Fossils (from the Latin fossus, literally meaning "having been dug up") are the preserved remains or traces of animals, plants, and other organisms from the remote past.  A preserved specimen is called a "fossil" if it is older than some minimum age, most often the arbitrary date of 10,000 years ago.  Hence, fossils range in age from the youngest at the start of the Holocene Epoch to the oldest from the Archaean Eon, up to 3.4 billion years old.

Just like current living organisms, fossils vary in size from microscopic, such as single bacterial cells only one micrometer in diameter, to gigantic, such as dinosaurs and trees many meters long and weighing many tons.  A fossil normally preserves only a portion of the deceased organism, usually that portion that was partially mineralized during life, such as the bones and teeth of vertebrates, or the exoskeletons of invertebrates.  Preservation of soft tissues is rare in the fossil record.  Fossils may also consist of the marks left behind by the organism while it was alive, such as the footprint or feces of a reptile.  These types of fossil are called trace fossils, as opposed to body fossils.


Ammonites – Important Fossils Prized For Millennia

Ammonites are an extinct group of marine cephalopods, a class of the phylum Mollusca.  Although ammonites existed with and in appearance looked much like the still-living shelled nautilus, they were more nearly related to the shell-less coleoid cephalopods, including octopuses, squid and cuttlefish.  In fact, paleontologists sometimes casually refer to ammonites as “squid in a shell.”  The coleoids are considered to be among the most intelligent of invertebrate species, which may have applied to the ammonites, as well.

Ammonites are first known from rocks of the Devonian Age, about 400 million years ago (mya), and became extinct at the end of the Cretaceous Period, 65 mya.  Because of their abundance and species variety, the tendency of their hard shells to make durable, identifiable fossils, and the long span of geologic time during which they existed, ammonites are excellent index fossils.  They provide valuable information about the age of the sedimentary rocks in which they are found and the oceanic environment from which the sediments were deposited.

Ammonite shells tended to grow in coiled or planispiral shapes, similar to snails.  The name ammonite was inspired by the coiled shape of their spiral shells, which somewhat resemble coiled ram’s horns.  Because the Egyptian god Ammon was typically depicted wearing ram’s horns, the Roman scientist Pliny the Elder (who died in the A.D. 79 eruption of Mt. Vesuvius, near Pompeii) called these coiled fossils ammonis cornua, Latin for the “horns of Ammon,” from which their present English name is derived.  Near the end of the Cretaceous Period, some ammonite varieties began to grow partially non-spiraled and/or helical shells, and these unusual ammonites are referred to as heteromorphs.  Many ammonite varieties tend to be prized fossils, and heteromorphs are among the most popular.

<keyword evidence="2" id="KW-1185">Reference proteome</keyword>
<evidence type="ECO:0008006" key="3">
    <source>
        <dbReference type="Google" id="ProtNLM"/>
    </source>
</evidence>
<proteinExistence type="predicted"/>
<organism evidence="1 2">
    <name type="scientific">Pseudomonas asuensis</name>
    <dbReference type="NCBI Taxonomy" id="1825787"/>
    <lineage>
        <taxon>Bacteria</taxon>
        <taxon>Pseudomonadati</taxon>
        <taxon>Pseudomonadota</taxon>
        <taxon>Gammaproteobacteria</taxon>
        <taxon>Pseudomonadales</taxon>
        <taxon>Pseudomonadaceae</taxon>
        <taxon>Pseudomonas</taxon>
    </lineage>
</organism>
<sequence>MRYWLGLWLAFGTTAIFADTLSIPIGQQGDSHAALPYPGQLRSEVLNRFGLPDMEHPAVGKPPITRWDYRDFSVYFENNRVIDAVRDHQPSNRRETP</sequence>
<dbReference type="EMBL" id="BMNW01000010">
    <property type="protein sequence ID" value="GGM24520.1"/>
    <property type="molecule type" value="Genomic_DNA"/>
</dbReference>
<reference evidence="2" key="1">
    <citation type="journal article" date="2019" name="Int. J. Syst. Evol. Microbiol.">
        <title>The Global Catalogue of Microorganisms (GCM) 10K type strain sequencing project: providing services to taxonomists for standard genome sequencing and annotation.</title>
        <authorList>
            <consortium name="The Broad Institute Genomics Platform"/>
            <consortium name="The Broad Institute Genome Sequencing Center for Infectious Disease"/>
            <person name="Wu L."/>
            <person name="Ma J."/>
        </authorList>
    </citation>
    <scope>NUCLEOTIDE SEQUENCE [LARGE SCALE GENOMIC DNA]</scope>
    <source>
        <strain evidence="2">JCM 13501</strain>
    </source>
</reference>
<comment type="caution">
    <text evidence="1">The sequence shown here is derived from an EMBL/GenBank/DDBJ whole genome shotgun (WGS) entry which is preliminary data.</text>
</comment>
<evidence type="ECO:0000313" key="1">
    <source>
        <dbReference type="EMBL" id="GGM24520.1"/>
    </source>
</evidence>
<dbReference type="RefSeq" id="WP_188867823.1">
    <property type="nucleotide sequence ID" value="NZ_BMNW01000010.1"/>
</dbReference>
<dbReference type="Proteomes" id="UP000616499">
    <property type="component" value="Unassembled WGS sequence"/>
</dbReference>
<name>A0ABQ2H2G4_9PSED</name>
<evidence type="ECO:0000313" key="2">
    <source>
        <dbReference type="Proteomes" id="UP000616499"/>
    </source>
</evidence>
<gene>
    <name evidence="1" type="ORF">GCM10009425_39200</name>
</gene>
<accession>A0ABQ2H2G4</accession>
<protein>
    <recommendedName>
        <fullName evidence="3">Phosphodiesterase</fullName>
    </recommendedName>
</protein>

Mollusks - Coming Soon

Trilobites - Ancient Movers and Shakers

The trilobites were very ancient marine arthropods that first appeared in the Cambrian Period (about 525 million years ago, or mya) and lived until the end of the Permian Period, about 250 mya, nearly the entire Paleozoic Era.  The name “trilobite” refers to the fact that their hard-shelled bodies consisted of three distinctly separate parts, or lobes: the cephalon (head), thorax (central body with legs) and pygidium (tail).  Because of their body armor, trilobites are among the best-preserved of Paleozoic animals, with more than 17,000 species having been identified.  Their closest living relative appears to be the horseshoe crab, which still occupies a very similar marine environment.

The trilobites were likely among the most widespread and mobile of the early shelled invertebrates.  These creatures lived on the sea bottom, and were most likely scavengers, predators and/or filter-feeders, this perhaps varying with the species and size of the trilobite.  Trilobites had bulbous, protruding compound eyes, which are often well-preserved in skeletons of larger trilobites.  Their thorax had between 2 to 61 segments, although the number was typically less than twenty.  Attached to these segments on the underside were pairs of legs, and fossil trilobite tracks are occasionally identified in fine shales and mudstones.  As these arthropods grew, they molted their shells and re-grew larger ones, which explains why so many more trilobite body segments are found as fossils than whole trilobites.  When attacked by a larger predator, trilobites rolled up their bodies to present a round armored ball, just as do modern pill bugs, or “roly-polys.”  The trilobite Phacops is commonly found fossilized in this position.